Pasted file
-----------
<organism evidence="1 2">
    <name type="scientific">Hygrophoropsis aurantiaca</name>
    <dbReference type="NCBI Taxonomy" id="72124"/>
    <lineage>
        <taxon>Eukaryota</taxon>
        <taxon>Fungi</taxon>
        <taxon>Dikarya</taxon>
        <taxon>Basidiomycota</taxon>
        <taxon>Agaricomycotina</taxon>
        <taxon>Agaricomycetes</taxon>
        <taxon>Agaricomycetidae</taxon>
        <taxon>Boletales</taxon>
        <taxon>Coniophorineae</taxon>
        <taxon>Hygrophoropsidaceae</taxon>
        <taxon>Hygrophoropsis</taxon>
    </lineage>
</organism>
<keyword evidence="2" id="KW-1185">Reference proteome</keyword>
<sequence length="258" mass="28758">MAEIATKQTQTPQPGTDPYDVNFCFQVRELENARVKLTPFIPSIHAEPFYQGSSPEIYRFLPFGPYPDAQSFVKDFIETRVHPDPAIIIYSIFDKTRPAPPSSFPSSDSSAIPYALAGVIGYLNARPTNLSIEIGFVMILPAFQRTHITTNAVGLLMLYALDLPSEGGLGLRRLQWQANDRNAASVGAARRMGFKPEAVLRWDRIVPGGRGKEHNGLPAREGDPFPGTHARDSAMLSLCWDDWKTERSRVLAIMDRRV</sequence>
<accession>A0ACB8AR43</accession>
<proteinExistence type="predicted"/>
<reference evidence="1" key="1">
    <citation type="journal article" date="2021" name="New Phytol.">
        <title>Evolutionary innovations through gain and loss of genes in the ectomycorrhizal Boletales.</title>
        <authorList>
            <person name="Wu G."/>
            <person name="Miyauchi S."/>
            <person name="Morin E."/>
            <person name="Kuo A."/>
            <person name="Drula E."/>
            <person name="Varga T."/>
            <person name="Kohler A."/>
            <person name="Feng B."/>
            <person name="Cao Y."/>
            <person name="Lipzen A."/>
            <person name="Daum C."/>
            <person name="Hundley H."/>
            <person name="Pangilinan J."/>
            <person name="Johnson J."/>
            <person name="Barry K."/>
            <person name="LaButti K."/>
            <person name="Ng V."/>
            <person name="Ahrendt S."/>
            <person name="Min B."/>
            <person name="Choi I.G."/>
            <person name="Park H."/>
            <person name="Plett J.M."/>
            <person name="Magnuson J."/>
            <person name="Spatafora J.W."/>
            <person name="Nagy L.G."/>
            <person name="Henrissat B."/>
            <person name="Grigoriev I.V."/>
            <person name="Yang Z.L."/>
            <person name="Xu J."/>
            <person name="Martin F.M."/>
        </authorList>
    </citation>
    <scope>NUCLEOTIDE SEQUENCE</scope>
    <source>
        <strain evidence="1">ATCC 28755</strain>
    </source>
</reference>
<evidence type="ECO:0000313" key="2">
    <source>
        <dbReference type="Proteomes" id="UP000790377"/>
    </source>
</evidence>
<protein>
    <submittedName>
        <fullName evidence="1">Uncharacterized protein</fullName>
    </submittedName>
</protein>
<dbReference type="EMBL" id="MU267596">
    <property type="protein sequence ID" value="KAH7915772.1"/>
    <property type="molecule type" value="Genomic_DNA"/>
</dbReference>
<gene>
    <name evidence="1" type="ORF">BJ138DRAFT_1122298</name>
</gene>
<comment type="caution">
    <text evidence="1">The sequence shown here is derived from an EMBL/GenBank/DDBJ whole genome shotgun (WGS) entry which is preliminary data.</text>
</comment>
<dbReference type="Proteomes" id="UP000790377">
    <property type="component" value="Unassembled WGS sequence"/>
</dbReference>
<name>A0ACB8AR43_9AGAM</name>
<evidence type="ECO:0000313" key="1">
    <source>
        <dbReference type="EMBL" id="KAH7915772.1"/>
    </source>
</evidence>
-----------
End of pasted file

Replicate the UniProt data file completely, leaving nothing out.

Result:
<organism evidence="1 2">
    <name type="scientific">Hygrophoropsis aurantiaca</name>
    <dbReference type="NCBI Taxonomy" id="72124"/>
    <lineage>
        <taxon>Eukaryota</taxon>
        <taxon>Fungi</taxon>
        <taxon>Dikarya</taxon>
        <taxon>Basidiomycota</taxon>
        <taxon>Agaricomycotina</taxon>
        <taxon>Agaricomycetes</taxon>
        <taxon>Agaricomycetidae</taxon>
        <taxon>Boletales</taxon>
        <taxon>Coniophorineae</taxon>
        <taxon>Hygrophoropsidaceae</taxon>
        <taxon>Hygrophoropsis</taxon>
    </lineage>
</organism>
<keyword evidence="2" id="KW-1185">Reference proteome</keyword>
<sequence length="258" mass="28758">MAEIATKQTQTPQPGTDPYDVNFCFQVRELENARVKLTPFIPSIHAEPFYQGSSPEIYRFLPFGPYPDAQSFVKDFIETRVHPDPAIIIYSIFDKTRPAPPSSFPSSDSSAIPYALAGVIGYLNARPTNLSIEIGFVMILPAFQRTHITTNAVGLLMLYALDLPSEGGLGLRRLQWQANDRNAASVGAARRMGFKPEAVLRWDRIVPGGRGKEHNGLPAREGDPFPGTHARDSAMLSLCWDDWKTERSRVLAIMDRRV</sequence>
<accession>A0ACB8AR43</accession>
<proteinExistence type="predicted"/>
<reference evidence="1" key="1">
    <citation type="journal article" date="2021" name="New Phytol.">
        <title>Evolutionary innovations through gain and loss of genes in the ectomycorrhizal Boletales.</title>
        <authorList>
            <person name="Wu G."/>
            <person name="Miyauchi S."/>
            <person name="Morin E."/>
            <person name="Kuo A."/>
            <person name="Drula E."/>
            <person name="Varga T."/>
            <person name="Kohler A."/>
            <person name="Feng B."/>
            <person name="Cao Y."/>
            <person name="Lipzen A."/>
            <person name="Daum C."/>
            <person name="Hundley H."/>
            <person name="Pangilinan J."/>
            <person name="Johnson J."/>
            <person name="Barry K."/>
            <person name="LaButti K."/>
            <person name="Ng V."/>
            <person name="Ahrendt S."/>
            <person name="Min B."/>
            <person name="Choi I.G."/>
            <person name="Park H."/>
            <person name="Plett J.M."/>
            <person name="Magnuson J."/>
            <person name="Spatafora J.W."/>
            <person name="Nagy L.G."/>
            <person name="Henrissat B."/>
            <person name="Grigoriev I.V."/>
            <person name="Yang Z.L."/>
            <person name="Xu J."/>
            <person name="Martin F.M."/>
        </authorList>
    </citation>
    <scope>NUCLEOTIDE SEQUENCE</scope>
    <source>
        <strain evidence="1">ATCC 28755</strain>
    </source>
</reference>
<evidence type="ECO:0000313" key="2">
    <source>
        <dbReference type="Proteomes" id="UP000790377"/>
    </source>
</evidence>
<protein>
    <submittedName>
        <fullName evidence="1">Uncharacterized protein</fullName>
    </submittedName>
</protein>
<dbReference type="EMBL" id="MU267596">
    <property type="protein sequence ID" value="KAH7915772.1"/>
    <property type="molecule type" value="Genomic_DNA"/>
</dbReference>
<gene>
    <name evidence="1" type="ORF">BJ138DRAFT_1122298</name>
</gene>
<comment type="caution">
    <text evidence="1">The sequence shown here is derived from an EMBL/GenBank/DDBJ whole genome shotgun (WGS) entry which is preliminary data.</text>
</comment>
<dbReference type="Proteomes" id="UP000790377">
    <property type="component" value="Unassembled WGS sequence"/>
</dbReference>
<name>A0ACB8AR43_9AGAM</name>
<evidence type="ECO:0000313" key="1">
    <source>
        <dbReference type="EMBL" id="KAH7915772.1"/>
    </source>
</evidence>